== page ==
TRENTON, N.J. -- Johnson & Johnson said Thursday that it’s reducing the maximum daily dose of its Extra Strength Tylenol pain reliever to lower risk of accidental overdose from acetaminophen, its active ingredient and the top cause of liver failure.
The company’s McNeil Consumer Healthcare Division said the change affects Extra Strength Tylenol sold in the U.S.—one of many products in short supply in stores due to a string of recalls.
Starting sometime this fall, labels on Extra Strength Tylenol packages will now list the maximum daily dose as six pills, or a total of 3,000 milligrams, down from eight pills a day, or 4,000 milligrams. Beginning next year, McNeil will also reduce the maximum daily dose for its Regular Strength Tylenol and other adult pain relievers containing acetaminophen, the most widely used pain killer in the country.
Besides Tylenol, acetaminophen is the active ingredient in the prescription painkillers Percocet and Vicodin and in some nonprescription pain relievers, including NyQuil and some Sudafed products. It’s found in thousands of medicines taken for headaches, fever, sore throats and chronic pain.
But people taking multiple medicines at once don’t always realize how much acetaminophen they are ingesting, partly because prescription drug labels often list it under the abbreviation “APAP.”
Two years ago, a panel of advisers to the Food and Drug Administration called for sweeping restrictions to prevent accidental fatal overdoses of acetaminophen.
Then in January, the FDA said it would cap the amount of acetaminophen in Vicodin, Percocet and other prescription pain killers at 325 milligrams per capsule—just under half the 700 milligram maximum of some products on the market then. The agency also said it was working with pharmacies and other medical groups to develop standard labeling for acetaminophen.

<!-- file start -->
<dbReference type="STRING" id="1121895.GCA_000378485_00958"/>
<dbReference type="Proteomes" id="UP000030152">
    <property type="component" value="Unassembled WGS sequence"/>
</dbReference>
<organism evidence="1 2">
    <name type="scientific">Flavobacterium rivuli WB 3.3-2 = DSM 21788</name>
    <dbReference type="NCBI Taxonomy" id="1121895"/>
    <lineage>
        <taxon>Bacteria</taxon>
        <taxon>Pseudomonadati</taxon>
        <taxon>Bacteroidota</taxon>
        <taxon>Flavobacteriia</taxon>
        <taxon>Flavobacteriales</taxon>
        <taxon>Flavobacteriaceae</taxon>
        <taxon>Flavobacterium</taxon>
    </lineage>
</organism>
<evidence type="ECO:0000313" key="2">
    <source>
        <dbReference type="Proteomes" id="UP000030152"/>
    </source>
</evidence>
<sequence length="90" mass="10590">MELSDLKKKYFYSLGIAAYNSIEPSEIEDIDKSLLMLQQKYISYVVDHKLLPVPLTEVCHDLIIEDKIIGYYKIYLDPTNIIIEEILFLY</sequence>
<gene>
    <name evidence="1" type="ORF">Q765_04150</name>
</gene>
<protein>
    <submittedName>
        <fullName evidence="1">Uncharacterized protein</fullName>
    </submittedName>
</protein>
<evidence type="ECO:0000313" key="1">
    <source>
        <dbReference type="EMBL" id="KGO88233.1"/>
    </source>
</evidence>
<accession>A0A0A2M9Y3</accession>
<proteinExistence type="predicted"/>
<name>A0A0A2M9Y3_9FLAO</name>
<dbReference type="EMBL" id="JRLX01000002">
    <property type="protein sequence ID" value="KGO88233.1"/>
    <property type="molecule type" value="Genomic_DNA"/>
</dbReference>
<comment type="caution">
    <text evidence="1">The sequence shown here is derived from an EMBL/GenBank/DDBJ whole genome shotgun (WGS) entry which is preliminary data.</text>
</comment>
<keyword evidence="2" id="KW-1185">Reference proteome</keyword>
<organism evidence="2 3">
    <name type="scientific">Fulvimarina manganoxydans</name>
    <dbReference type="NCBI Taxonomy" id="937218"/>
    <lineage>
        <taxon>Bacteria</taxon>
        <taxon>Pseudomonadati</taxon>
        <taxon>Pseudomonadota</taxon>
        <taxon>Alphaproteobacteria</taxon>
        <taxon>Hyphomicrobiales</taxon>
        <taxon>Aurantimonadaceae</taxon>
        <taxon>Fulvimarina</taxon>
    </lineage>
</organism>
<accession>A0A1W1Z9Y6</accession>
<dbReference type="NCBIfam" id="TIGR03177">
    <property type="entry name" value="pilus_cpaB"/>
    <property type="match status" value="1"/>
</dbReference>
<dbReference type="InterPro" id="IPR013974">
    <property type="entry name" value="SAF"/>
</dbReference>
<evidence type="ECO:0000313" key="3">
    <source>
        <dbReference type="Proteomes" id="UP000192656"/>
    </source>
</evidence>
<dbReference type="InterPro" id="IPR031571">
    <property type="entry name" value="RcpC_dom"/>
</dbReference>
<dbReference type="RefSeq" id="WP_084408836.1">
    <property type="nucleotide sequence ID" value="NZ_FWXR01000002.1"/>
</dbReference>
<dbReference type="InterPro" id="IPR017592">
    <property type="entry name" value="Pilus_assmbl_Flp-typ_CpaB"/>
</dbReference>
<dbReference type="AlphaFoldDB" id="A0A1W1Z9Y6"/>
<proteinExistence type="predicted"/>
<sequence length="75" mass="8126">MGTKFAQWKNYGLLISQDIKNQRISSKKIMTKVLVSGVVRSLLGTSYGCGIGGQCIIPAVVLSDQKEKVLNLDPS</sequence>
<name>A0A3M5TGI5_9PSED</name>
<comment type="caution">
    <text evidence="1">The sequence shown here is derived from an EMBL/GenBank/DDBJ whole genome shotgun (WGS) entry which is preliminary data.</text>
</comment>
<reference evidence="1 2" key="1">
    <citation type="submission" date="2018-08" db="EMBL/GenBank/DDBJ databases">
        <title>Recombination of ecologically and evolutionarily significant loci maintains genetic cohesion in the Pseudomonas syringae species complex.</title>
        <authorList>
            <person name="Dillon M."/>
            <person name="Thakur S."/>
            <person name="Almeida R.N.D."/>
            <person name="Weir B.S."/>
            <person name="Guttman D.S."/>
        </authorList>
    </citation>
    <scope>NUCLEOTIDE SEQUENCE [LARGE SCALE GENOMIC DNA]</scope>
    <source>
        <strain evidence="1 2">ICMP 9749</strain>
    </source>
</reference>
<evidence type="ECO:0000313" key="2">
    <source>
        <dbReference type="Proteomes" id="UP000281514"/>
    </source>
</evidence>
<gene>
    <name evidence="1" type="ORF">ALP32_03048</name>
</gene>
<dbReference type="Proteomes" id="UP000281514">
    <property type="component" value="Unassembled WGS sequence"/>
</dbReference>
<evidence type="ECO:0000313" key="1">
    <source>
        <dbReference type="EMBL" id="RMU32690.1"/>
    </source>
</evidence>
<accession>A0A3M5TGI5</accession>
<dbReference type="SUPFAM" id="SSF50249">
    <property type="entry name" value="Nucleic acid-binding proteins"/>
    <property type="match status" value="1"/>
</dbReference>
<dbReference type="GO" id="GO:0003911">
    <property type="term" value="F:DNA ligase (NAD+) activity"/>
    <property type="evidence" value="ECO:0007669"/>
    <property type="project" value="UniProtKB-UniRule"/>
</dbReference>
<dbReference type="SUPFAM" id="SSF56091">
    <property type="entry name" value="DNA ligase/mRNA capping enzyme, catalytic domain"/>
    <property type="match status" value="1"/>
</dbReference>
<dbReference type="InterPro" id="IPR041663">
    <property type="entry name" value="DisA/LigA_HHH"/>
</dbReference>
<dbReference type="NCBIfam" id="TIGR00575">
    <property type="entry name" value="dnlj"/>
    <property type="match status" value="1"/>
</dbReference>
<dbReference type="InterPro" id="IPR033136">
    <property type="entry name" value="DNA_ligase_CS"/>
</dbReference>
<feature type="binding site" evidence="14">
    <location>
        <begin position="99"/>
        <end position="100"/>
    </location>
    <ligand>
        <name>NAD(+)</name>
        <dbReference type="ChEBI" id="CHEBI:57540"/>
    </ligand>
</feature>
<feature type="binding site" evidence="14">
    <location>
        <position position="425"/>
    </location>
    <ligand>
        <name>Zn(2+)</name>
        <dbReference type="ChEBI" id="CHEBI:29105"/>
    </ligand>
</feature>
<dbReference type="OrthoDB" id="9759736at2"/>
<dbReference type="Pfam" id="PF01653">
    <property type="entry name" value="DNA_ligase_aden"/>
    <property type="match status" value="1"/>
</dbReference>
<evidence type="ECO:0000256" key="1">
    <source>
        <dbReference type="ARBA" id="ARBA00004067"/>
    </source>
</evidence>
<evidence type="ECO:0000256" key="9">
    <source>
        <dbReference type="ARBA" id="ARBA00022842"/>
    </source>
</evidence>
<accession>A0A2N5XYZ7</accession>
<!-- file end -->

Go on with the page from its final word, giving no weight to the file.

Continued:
“Acetaminophen is safe when used as directed,” Dr. Edwin Kuffner, McNeil’s head of over-the-counter medical affairs, said in a statement. “McNeil is revising its labels for products containing acetaminophen in an attempt to decrease the likelihood of accidental overdosing.”
Excessive use of acetaminophen can cause liver damage. In the U.S., it’s blamed for about 200 fatal overdoses and sends 56,000 people to the emergency room each year.
McNeil spokeswoman Bonnie Jacobs said other makers of pain relievers are likely to make similar changes to their product labels.
Extra Strength Tylenol is manufactured at a J&J factory in Las Piedras, Puerto Rico, where production has been decreased for months because the FDA, concerned about manufacturing and quality problems, is requiring additional reviews and approvals before medicines can be shipped. J&J said shipments of Extra Strength Tylenol should ramp up in the latter part of this year and throughout next year.
Las Piedras is one of three factories implicated in most of the 25 Johnson & Johnson recalls since September 2009, involving tens of millions of bottles of Tylenol and other nonprescription drugs made by McNeil. Several prescription drugs, hip implants and contact lenses made by other J&J subsidiaries also have been recalled.
The recalls, for quality problems ranging from metal shavings and improper levels of active ingredients in some medicines to packaging with a nauseating odor, resulted in a consent decree between McNeil and the FDA this spring.
As a result, Las Piedras and a second factory, in Lancaster, Pa., are under additional scrutiny. The third factory, in Fort Washington, Pa., made children’s medicines such as liquid Tylenol. It has been closed since April 2010 and is being gutted and completely rebuilt.
Jacobs said the label changes are not related to the recalls.